ADA Compliance: Dos and Don’ts for Small Business Owners
You might have heard that abuse of the Americans with Disabilities Act (“ADA”) is a big problem in California. It is true. In fact, there were over 2,500 ADA lawsuits filed in California federal courts against business owners and property owners in 2016 alone.
The Best Defense is a Good OffenseComplying with the ADA is the only way to ensure that predatory ADA plaintiffs cannot find a way to sue your business.
All business and property owners should obtain regular CASp inspections. CASp is short for Certified Access Specialist, a program run by the California Department of General Services. CASp inspectors are certified by the State of California to perform impartial ADA inspections.
Accessibility guidelines and the building codes are constantly changing. What was once considered "up to code" may no longer be the case. Even minor violations can result in your business being targeted in an ADA lawsuit. Therefore, I recommend CASp inspections every 18-24 months. Consider it cheap insurance.
Moreover, don't rely on common sense to tell you whether your business or property meets accessibility standards. Courts have ruled that ADA compliance is a "matter of inches." Even a bathroom mirror mounted an inch too high above the level floor is considered an ADA violation. What looks "good enough" to you and I will likely end up in a lawsuit.
In terms of high-impact areas for violations, the lack of accessible parking is probably the number one issue that results in ADA litigation. Common issues include faded parking lines, the lack of appropriate signage, all the way to the complete lack of accessible parking.
I always recommend that a business owner start fixing accessibility issues on the outside first. If your parking looks good, a drive-by ADA plaintiff will likely move on to someone else, thinking that the rest of the facility complies with the relevant accessibility standards.
Lastly, don't rely on the fact that your business or property is "grandfathered" and not subject to ADA violations. While this defense may have merit for your particular circumstances, litigating this issue can take many months and tens of thousands of dollars in attorney's fees.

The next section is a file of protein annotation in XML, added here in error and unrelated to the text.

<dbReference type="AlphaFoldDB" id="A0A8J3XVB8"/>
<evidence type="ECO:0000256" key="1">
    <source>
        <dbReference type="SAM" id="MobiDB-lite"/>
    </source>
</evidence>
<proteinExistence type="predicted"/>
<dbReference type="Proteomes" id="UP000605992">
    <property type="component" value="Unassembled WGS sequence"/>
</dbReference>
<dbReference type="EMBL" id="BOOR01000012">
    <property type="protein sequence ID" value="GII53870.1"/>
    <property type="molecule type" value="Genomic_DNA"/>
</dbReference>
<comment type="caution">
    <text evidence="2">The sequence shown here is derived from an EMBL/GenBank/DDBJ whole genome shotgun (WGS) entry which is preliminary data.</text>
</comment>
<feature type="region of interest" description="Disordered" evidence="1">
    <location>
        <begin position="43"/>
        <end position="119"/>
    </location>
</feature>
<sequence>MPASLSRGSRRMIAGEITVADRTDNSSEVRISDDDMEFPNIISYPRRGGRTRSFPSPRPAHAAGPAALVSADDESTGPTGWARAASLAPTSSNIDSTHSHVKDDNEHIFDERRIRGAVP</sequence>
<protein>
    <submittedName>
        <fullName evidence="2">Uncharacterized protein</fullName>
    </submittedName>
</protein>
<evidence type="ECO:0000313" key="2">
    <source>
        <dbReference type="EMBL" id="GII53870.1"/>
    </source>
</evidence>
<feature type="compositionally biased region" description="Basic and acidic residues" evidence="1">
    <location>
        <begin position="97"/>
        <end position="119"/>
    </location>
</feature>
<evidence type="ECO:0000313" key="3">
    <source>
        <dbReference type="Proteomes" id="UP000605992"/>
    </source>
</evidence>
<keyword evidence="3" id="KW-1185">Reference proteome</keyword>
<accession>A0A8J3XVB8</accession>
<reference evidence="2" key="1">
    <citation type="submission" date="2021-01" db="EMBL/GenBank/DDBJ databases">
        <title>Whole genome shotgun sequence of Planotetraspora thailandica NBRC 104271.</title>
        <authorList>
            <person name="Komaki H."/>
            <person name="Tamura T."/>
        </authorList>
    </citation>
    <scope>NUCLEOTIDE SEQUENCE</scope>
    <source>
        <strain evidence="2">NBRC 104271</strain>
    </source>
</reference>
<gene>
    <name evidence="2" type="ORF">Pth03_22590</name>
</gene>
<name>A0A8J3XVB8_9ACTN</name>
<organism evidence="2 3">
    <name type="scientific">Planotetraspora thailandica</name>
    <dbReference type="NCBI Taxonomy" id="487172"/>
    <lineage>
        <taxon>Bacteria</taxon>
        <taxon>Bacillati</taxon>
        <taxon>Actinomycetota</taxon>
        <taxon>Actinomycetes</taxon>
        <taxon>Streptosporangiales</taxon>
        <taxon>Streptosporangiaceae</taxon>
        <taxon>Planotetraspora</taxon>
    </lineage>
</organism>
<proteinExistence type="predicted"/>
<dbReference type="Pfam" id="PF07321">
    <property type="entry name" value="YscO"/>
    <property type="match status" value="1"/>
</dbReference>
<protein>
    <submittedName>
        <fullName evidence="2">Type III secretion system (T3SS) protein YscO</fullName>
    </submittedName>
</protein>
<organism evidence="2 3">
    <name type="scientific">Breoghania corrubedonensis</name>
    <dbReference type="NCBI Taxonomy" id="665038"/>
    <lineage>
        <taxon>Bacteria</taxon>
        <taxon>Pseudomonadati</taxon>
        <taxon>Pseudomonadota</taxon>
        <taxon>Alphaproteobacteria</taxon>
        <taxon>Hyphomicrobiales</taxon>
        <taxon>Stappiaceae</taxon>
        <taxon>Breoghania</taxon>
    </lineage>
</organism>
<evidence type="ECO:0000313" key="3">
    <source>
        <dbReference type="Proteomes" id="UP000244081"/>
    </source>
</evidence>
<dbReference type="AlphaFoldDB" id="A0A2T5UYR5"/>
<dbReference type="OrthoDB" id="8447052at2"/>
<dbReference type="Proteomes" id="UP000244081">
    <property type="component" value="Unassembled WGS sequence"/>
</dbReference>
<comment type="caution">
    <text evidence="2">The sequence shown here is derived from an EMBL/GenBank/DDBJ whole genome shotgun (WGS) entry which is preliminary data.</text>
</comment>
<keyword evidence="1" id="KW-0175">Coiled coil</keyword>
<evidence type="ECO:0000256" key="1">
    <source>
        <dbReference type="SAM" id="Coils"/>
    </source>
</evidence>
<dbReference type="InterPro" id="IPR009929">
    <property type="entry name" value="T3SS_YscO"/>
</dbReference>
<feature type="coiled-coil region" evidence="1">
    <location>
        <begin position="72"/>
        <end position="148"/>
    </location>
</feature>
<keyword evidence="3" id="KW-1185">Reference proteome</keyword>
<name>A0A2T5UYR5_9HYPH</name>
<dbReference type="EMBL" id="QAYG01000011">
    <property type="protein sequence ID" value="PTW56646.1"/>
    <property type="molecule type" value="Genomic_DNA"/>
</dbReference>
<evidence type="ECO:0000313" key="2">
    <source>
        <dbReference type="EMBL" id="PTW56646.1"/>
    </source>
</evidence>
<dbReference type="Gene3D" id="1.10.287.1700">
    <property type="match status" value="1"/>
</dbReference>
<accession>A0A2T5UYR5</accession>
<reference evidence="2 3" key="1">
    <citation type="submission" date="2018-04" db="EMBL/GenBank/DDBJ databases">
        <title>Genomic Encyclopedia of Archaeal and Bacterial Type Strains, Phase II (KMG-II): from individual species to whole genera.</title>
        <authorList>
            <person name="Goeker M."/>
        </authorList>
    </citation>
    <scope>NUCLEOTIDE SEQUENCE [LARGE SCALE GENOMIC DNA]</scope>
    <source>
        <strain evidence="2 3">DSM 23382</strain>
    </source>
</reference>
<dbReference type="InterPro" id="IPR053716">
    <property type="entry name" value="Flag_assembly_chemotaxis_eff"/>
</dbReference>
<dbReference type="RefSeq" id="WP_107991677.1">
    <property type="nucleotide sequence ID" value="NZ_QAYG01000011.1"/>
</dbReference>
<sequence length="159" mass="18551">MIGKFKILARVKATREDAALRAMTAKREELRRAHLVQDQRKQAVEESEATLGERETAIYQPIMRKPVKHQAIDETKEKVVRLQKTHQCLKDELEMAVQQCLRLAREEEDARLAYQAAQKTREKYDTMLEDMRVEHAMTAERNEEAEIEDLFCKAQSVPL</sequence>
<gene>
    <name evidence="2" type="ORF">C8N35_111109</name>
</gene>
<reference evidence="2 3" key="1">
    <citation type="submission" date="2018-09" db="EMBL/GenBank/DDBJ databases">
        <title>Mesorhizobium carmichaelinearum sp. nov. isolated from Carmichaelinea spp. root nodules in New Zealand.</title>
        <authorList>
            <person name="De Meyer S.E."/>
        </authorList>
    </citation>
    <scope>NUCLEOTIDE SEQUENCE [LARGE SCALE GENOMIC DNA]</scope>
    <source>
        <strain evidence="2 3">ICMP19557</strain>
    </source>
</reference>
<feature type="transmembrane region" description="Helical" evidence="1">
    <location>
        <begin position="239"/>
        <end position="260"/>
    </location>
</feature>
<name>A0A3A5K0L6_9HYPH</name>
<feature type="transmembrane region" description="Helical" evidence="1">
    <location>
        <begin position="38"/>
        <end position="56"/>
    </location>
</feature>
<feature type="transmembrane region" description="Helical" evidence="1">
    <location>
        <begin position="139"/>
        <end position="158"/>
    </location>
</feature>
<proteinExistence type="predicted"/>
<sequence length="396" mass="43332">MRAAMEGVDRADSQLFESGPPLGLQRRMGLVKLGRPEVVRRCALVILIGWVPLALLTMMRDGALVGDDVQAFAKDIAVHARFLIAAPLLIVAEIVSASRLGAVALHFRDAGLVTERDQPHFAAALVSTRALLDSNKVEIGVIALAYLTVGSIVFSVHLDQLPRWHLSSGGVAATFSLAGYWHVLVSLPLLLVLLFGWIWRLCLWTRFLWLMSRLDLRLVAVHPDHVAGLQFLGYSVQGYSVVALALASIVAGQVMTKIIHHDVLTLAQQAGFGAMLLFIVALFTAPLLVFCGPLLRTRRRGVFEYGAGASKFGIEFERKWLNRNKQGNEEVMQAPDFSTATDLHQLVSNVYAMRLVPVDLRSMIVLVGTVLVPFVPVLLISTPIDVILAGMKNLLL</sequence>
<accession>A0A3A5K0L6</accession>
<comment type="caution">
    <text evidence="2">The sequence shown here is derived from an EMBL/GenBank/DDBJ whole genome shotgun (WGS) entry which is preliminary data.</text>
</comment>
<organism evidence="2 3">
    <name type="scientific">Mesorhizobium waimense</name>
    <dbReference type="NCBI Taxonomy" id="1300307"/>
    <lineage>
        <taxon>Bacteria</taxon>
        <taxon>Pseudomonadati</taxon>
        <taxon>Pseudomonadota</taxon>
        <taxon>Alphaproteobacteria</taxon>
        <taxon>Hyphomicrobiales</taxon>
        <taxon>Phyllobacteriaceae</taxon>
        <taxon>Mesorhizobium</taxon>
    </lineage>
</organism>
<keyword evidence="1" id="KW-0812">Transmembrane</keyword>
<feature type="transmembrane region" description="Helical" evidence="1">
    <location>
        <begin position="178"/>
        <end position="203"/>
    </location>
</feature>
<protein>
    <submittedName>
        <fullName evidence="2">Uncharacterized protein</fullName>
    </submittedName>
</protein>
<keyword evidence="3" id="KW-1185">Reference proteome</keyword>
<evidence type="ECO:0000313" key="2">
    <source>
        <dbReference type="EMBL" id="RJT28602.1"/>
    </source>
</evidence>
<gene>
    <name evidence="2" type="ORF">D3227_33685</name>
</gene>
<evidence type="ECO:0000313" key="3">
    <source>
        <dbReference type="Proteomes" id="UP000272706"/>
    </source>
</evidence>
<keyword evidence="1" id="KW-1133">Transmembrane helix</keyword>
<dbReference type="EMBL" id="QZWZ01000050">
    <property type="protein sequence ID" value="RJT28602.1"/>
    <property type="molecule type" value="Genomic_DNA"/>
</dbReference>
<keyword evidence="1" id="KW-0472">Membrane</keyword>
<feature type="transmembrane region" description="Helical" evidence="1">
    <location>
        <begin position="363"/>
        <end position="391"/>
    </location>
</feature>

What to do if you are SuedMost business owners' first notice of an ADA lawsuit is service of the summons and complaint to a lawsuit. That's right: under California law, an ADA plaintiff does not need to warn a defendant about ADA defects before filing a lawsuit.
In fact, Senate Bill 1186 passed in 2012 prohibits ADA plaintiffs from sending pre-litigation demand letters that contain a demand for a monetary settlement. ADA plaintiffs reacted to this well-intentioned legislation by skipping the demand letter step altogether. They now head directly to court, increasing the costs for everyone.
Most professional ADA plaintiffs will be demanding three things in a typical lawsuit: 1) an injunction requiring you to make ADA upgrades to your business or property; 2) money damages; and 3) attorney's fees.
Under California law, with a few exceptions, an ADA plaintiff is able to demand a $4,000 statutory penalty for each visit to a non-compliant business. Additionally, plaintiffs are also able to ask for damages for times they allege they were deterred from visiting a non-compliant business. Keep in mind: the number of actual ADA violations does not actually matter when calculating damages. Even one minor ADA violation will trigger damages under California law.
These ADA lawsuits are generally filed in the United States District Court. This means that defendants are parties to a federal civil rights lawsuit. These cases are very serious.
No matter how you feel about the matter, as a business owner you must take swift action to preserve your rights. A surprising number of ADA lawsuits end up in default judgments. This means that the defendant did not respond to the lawsuit. When a defendant defaults, the court enters a judgment for the plaintiff. A default judgment can result in liens being placed on property and adverse credit consequences.
Don't wait until you are sued to take action to fix your ADA issues. Obtain a CASp report and immediately start working to fix any ADA deficiencies. Only diligent attention will keep you and your business out of court.